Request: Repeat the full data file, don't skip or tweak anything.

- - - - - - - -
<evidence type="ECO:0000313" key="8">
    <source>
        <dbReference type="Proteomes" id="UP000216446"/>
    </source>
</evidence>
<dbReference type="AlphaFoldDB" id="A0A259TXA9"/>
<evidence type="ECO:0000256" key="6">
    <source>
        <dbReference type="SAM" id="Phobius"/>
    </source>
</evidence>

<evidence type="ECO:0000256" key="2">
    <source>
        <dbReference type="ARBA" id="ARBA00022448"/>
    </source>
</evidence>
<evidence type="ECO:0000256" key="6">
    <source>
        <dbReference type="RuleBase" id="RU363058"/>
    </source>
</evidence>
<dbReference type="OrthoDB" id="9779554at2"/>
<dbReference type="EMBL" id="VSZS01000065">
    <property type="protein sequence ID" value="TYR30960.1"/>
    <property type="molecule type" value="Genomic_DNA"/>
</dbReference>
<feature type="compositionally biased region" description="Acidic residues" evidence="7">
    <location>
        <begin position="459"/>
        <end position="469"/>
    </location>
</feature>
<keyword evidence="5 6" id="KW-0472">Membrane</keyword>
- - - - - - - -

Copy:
<evidence type="ECO:0000313" key="8">
    <source>
        <dbReference type="Proteomes" id="UP000216446"/>
    </source>
</evidence>
<dbReference type="AlphaFoldDB" id="A0A259TXA9"/>
<evidence type="ECO:0000256" key="6">
    <source>
        <dbReference type="SAM" id="Phobius"/>
    </source>
</evidence>

<evidence type="ECO:0000256" key="2">
    <source>
        <dbReference type="ARBA" id="ARBA00022448"/>
    </source>
</evidence>
<evidence type="ECO:0000256" key="6">
    <source>
        <dbReference type="RuleBase" id="RU363058"/>
    </source>
</evidence>
<dbReference type="OrthoDB" id="9779554at2"/>
<dbReference type="EMBL" id="VSZS01000065">
    <property type="protein sequence ID" value="TYR30960.1"/>
    <property type="molecule type" value="Genomic_DNA"/>
</dbReference>
<feature type="compositionally biased region" description="Acidic residues" evidence="7">
    <location>
        <begin position="459"/>
        <end position="469"/>
    </location>
</feature>
<keyword evidence="5 6" id="KW-0472">Membrane</keyword>